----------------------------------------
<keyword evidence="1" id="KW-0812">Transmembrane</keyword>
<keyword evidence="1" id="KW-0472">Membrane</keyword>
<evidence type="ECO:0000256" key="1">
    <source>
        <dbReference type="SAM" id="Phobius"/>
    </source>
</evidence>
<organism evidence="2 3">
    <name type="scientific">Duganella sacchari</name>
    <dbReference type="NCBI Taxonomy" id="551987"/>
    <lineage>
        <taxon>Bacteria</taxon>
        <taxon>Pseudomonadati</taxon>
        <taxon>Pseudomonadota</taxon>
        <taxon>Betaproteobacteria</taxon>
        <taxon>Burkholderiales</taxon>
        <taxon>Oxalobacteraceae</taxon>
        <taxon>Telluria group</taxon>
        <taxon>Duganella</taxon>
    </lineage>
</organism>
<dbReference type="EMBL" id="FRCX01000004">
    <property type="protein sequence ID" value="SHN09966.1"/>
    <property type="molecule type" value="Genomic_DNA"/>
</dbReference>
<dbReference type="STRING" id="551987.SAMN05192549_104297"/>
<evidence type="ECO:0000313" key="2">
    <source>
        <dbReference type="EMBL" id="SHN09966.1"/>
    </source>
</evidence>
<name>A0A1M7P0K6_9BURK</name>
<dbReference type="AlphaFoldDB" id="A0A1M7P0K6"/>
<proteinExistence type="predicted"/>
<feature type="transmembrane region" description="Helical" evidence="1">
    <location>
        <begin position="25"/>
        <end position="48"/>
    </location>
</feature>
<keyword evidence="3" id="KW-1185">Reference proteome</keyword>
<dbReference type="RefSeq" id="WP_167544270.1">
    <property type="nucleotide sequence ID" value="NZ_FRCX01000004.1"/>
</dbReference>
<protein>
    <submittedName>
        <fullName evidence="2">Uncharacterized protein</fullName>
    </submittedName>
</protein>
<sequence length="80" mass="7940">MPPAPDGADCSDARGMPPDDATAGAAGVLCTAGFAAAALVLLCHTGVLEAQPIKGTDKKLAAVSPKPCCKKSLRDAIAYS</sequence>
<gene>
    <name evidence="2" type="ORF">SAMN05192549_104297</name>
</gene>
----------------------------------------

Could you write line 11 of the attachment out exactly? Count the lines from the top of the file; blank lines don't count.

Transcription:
    <lineage>